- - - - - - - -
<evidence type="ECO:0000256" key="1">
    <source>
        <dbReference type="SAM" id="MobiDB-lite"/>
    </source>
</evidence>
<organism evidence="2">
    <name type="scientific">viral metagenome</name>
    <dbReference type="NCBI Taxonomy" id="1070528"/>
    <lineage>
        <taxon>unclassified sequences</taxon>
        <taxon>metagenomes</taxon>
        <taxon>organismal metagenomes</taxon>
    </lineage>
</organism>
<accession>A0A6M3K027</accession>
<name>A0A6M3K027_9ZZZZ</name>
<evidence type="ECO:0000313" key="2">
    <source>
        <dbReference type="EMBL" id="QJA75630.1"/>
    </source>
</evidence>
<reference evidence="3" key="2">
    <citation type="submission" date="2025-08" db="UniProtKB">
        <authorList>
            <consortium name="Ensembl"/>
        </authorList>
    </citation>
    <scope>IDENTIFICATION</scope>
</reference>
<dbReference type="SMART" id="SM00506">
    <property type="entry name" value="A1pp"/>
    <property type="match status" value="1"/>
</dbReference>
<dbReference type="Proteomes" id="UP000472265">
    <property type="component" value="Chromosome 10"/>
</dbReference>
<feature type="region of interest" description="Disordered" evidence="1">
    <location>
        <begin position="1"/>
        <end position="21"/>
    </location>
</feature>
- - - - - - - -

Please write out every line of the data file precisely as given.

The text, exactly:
<evidence type="ECO:0000256" key="1">
    <source>
        <dbReference type="SAM" id="MobiDB-lite"/>
    </source>
</evidence>
<organism evidence="2">
    <name type="scientific">viral metagenome</name>
    <dbReference type="NCBI Taxonomy" id="1070528"/>
    <lineage>
        <taxon>unclassified sequences</taxon>
        <taxon>metagenomes</taxon>
        <taxon>organismal metagenomes</taxon>
    </lineage>
</organism>
<accession>A0A6M3K027</accession>
<name>A0A6M3K027_9ZZZZ</name>
<evidence type="ECO:0000313" key="2">
    <source>
        <dbReference type="EMBL" id="QJA75630.1"/>
    </source>
</evidence>
<reference evidence="3" key="2">
    <citation type="submission" date="2025-08" db="UniProtKB">
        <authorList>
            <consortium name="Ensembl"/>
        </authorList>
    </citation>
    <scope>IDENTIFICATION</scope>
</reference>
<dbReference type="SMART" id="SM00506">
    <property type="entry name" value="A1pp"/>
    <property type="match status" value="1"/>
</dbReference>
<dbReference type="Proteomes" id="UP000472265">
    <property type="component" value="Chromosome 10"/>
</dbReference>
<feature type="region of interest" description="Disordered" evidence="1">
    <location>
        <begin position="1"/>
        <end position="21"/>
    </location>
</feature>